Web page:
NV Energy, the main electric utility for the US state of Nevada, has tendered for more than 300MW of renewable energy in a Request for Proposals that also includes consideration of battery energy storage paired with renewables.
Our sister site PV Tech reported mid-2017 that the utility exceeded Nevada’s state mandated target of 20% renewable energy in its generation mix during 2016 for the seventh year in a row. As of last March, NV had 8,726MW of owned and contracted generation capacity, of which 1,708MW is classified as “renewable and non-carbon generation capacity”.
NV yesterday issued the RfP for solar, wind, biomass, geothermal and biogas resources to add up to 330MW of new renewable energy projects. For the first time ever in one of its solicitations, NV also said that it will “consider adding supplemental battery energy storage systems that are integrated with the proposed renewable energy resource”.
Proposals will be assessed for the value they provide to NV’s customers and in benefits conferred to the state of Nevada, as well as other factors.
“We expect these new projects to provide some of the lowest-cost renewable energy available in the market, which will directly benefit our customers,” NV Energy president and CEO, Paul Caudill said.
“In fact, adding these new renewable projects serves to diversify the portfolio we use to provide power across the state and protects against the risk of increases in the price of natural gas used to generate electricity,” Caudill said, adding that while furthering the state’s desire for clean energy was of vital importance, ensuring customers’ rates do not rise as renewable energy projects were added was just as important to the company.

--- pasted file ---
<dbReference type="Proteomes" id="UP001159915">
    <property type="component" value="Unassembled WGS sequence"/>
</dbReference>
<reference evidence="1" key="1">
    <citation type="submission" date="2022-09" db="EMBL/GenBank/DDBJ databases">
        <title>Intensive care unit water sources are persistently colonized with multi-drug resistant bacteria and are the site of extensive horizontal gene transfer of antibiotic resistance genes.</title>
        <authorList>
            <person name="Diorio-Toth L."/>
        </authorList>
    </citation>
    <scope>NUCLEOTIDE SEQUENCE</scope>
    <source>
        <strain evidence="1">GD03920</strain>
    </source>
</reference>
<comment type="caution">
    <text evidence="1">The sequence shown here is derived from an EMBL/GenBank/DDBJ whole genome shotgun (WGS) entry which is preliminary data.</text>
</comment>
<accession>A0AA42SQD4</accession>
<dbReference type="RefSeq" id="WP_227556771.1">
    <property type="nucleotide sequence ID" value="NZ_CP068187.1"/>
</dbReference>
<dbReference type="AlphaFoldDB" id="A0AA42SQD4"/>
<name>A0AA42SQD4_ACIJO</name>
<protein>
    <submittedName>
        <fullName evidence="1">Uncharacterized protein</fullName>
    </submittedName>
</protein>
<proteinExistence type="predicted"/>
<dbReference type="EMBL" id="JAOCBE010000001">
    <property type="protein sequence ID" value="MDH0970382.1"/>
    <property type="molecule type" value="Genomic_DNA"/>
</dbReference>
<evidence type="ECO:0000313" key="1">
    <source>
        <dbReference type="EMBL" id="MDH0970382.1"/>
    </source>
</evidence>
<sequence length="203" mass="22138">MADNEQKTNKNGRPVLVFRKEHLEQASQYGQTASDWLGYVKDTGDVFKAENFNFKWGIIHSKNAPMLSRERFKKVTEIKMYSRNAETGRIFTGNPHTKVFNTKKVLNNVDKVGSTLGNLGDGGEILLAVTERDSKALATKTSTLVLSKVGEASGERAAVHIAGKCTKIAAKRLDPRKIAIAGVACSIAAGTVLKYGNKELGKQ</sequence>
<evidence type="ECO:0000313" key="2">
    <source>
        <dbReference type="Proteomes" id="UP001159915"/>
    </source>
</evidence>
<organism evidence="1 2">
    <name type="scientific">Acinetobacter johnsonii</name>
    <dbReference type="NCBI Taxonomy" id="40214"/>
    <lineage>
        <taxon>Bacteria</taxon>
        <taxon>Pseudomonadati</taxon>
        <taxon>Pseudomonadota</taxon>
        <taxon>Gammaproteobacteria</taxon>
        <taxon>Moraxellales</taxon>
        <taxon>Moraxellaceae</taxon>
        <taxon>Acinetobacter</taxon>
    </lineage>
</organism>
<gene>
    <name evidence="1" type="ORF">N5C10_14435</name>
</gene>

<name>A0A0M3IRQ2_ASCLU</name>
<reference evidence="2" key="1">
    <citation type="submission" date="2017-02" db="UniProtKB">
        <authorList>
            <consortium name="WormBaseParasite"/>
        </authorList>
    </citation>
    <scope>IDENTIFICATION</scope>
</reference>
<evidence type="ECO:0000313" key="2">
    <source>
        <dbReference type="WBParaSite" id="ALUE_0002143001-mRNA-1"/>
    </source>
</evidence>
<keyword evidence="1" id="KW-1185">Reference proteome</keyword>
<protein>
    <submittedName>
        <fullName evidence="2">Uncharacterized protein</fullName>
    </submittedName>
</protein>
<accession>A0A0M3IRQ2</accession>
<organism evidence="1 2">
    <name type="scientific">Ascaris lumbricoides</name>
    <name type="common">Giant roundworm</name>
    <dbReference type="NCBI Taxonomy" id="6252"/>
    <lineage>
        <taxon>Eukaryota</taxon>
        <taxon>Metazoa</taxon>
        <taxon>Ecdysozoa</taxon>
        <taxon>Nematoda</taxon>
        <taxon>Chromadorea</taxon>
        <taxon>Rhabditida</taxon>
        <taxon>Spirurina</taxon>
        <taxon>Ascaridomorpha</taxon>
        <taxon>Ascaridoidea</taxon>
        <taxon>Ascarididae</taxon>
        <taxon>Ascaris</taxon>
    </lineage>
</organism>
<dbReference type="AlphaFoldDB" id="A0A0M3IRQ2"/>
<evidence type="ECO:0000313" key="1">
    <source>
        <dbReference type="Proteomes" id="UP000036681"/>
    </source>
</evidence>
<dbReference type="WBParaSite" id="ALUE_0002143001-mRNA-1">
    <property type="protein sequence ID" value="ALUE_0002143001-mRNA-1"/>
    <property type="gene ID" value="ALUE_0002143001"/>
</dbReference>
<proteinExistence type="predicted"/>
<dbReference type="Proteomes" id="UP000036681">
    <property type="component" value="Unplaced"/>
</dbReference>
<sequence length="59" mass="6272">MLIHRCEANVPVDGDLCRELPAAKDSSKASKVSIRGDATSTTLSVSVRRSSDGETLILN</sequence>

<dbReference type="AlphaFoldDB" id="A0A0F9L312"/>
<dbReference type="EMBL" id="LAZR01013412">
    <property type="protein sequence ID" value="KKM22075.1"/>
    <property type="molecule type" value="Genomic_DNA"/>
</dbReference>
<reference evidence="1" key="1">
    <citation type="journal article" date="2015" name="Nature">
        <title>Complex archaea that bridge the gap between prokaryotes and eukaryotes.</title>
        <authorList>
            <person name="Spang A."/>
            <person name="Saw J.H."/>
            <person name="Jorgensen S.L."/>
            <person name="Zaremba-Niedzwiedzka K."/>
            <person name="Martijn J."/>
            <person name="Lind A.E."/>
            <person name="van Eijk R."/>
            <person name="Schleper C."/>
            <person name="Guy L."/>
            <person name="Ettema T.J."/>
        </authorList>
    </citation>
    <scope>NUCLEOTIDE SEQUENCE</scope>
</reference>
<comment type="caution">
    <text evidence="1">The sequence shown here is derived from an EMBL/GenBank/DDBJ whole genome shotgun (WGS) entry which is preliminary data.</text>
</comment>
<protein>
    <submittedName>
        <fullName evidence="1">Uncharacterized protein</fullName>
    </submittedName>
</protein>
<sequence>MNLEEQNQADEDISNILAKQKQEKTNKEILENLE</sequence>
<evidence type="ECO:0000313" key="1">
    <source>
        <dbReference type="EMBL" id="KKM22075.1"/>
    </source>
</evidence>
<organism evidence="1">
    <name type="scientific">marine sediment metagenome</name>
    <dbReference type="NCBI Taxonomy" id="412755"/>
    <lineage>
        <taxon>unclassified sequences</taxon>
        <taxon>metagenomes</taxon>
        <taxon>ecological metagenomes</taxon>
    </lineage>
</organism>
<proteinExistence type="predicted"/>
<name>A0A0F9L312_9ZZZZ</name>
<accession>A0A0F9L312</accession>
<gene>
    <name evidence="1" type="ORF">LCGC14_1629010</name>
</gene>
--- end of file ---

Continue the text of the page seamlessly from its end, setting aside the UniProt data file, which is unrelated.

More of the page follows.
Caudill pointed out that NV Energy’s renewable energy production had more than trebled since 2009, while electricity prices are actually 15% lower now than they were before this wave of project building began.
NV Energy has been effectively a monopoly in the state until November 2016 when Nevada’s voters elected to end this status and open the market up to deregulation, a process which still requires top-level approval during this year and will not be implemented until 2023. The utility changed hands in 2013 when it was bought up by a division of billionaire investor Warren Buffet’s Berkshire Hathaway.
The utility is hosting the registration form for interested parties on its website, with would-be project developers given until 2 February to put their bids forward. Bids will then need to be approved by the state’s Public Utilities’ Commission (PUC) for projects to go online in 2020 or 2021. NV Energy has a self-set goal of doubling its renewable energy capacity by 2023, making it very likely more developments will be forthcoming.
From a big picture standpoint, Nevada has become one of the first US states to consider incentivising energy storage; there have been moves to integrate batteries into residential solar PV programmes, while another piece of legislation requires the Public Utilities Commission (PUC) to investigate a path to establish energy storage procurement targets for certain electric utilities as part of grid modernisation plans. The only US states thus far to set any kind of mandate or energy storage target are California, Massachusetts and most recently New York.
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